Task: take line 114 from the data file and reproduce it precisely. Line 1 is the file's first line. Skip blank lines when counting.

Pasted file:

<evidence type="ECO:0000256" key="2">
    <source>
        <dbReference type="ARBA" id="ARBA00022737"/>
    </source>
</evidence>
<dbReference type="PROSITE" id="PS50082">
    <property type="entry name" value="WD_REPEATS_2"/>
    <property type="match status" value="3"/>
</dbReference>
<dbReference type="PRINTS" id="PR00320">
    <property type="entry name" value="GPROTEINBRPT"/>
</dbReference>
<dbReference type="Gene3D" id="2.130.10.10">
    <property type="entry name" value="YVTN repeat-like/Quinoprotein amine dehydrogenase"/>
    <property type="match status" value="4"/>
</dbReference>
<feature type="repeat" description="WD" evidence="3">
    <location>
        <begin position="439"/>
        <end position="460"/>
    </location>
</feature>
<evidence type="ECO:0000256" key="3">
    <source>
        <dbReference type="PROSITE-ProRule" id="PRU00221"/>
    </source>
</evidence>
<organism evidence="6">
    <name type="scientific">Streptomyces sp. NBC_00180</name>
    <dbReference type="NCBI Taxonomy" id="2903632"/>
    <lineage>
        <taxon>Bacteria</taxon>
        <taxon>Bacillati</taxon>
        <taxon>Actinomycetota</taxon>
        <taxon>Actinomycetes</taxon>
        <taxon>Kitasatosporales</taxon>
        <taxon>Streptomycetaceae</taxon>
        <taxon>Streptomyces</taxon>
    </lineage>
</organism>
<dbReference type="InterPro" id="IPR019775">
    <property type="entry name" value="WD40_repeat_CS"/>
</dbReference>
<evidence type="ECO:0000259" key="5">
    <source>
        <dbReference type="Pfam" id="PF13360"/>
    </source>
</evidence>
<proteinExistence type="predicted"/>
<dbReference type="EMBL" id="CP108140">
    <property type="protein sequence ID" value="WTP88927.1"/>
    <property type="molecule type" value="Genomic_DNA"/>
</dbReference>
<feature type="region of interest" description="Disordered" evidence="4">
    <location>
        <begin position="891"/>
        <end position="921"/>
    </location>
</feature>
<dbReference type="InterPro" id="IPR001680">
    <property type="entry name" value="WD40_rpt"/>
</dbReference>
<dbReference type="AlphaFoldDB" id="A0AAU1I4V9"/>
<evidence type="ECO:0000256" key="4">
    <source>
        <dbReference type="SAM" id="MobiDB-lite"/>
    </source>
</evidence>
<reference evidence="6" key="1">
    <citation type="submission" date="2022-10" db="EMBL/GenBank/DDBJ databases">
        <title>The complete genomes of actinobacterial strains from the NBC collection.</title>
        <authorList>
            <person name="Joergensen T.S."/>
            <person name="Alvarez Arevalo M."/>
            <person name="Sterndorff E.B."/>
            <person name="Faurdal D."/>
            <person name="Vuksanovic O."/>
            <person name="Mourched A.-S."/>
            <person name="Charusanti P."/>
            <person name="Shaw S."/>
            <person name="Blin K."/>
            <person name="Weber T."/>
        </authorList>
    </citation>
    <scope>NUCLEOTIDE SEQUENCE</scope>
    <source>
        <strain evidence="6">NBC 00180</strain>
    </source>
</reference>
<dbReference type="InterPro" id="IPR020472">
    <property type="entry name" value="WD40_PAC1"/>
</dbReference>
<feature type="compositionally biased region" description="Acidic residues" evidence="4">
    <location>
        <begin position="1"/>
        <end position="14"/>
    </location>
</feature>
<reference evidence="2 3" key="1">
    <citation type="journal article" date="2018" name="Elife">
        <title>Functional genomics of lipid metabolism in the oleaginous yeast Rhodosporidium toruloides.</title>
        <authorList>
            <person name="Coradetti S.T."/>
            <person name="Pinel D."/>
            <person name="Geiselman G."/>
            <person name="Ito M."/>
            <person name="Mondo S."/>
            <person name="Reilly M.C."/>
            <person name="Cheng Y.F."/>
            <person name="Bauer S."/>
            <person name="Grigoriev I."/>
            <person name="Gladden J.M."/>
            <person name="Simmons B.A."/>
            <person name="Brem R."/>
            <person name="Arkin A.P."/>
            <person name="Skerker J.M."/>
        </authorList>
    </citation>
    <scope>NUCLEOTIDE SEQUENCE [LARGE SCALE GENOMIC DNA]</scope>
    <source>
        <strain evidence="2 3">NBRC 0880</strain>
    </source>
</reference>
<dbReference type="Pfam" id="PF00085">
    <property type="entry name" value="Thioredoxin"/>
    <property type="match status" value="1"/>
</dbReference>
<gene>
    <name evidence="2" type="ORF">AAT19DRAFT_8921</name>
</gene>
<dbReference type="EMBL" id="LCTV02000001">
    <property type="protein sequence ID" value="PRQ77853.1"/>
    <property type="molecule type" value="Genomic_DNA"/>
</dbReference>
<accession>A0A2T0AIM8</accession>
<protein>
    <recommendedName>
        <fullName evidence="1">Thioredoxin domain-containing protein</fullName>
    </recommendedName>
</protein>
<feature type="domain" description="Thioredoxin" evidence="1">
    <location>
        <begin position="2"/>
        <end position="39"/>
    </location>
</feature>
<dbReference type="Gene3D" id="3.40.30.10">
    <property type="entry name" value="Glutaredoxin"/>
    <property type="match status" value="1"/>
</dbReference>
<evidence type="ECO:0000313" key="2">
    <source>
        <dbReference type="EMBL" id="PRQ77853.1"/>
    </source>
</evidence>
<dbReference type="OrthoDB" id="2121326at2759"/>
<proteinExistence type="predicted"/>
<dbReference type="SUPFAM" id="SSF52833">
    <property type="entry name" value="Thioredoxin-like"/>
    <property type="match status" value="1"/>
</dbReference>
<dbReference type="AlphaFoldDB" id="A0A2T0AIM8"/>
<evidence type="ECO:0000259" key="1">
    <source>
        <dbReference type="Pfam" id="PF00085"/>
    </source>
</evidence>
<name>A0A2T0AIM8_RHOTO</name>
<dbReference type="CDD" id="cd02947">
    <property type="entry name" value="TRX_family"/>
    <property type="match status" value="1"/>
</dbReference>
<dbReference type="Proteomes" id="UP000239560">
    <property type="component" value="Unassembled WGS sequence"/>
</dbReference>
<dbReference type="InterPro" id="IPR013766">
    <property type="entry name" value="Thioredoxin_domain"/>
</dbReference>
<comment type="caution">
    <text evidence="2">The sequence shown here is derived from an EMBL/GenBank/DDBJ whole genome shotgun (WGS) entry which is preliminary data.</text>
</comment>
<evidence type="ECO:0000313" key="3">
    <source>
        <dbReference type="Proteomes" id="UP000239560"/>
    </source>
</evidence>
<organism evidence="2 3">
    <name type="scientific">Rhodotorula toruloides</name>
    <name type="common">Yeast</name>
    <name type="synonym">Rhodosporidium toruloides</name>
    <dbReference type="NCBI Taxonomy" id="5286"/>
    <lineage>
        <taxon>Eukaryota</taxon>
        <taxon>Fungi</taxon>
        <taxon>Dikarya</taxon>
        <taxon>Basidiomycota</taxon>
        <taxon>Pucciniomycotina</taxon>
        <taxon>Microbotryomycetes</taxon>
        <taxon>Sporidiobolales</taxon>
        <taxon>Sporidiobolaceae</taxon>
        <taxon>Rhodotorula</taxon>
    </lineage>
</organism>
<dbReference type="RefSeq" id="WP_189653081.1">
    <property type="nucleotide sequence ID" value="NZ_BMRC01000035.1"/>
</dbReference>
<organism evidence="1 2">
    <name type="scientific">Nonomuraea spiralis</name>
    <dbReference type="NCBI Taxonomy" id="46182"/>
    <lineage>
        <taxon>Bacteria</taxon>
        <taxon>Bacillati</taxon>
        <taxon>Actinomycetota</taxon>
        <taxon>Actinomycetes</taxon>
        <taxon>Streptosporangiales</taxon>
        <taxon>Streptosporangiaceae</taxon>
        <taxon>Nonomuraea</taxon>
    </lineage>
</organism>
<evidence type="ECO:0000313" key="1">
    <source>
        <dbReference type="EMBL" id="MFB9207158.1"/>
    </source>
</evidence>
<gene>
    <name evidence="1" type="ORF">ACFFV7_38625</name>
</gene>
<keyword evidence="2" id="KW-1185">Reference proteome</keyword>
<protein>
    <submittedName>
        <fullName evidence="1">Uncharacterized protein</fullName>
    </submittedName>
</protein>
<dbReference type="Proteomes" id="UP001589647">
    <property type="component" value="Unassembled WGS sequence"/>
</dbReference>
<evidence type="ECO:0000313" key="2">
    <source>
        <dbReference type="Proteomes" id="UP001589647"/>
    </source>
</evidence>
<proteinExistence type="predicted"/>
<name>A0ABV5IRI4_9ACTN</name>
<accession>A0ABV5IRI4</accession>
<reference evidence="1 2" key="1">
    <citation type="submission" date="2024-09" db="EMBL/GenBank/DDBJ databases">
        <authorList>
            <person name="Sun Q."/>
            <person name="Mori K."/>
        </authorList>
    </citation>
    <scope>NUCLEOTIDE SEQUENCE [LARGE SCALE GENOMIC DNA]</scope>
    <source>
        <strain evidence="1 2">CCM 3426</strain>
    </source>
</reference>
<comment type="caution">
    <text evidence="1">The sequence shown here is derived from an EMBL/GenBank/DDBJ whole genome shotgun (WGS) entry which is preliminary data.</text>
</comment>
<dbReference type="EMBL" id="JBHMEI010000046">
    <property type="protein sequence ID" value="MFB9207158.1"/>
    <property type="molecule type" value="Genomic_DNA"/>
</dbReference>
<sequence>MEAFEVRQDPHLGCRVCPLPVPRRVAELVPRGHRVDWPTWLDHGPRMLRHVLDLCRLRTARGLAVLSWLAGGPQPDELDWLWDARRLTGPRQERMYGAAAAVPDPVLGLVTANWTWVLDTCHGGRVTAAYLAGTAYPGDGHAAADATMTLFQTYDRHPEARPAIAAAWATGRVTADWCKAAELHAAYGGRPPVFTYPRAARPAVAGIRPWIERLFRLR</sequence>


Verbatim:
            <person name="Brem R."/>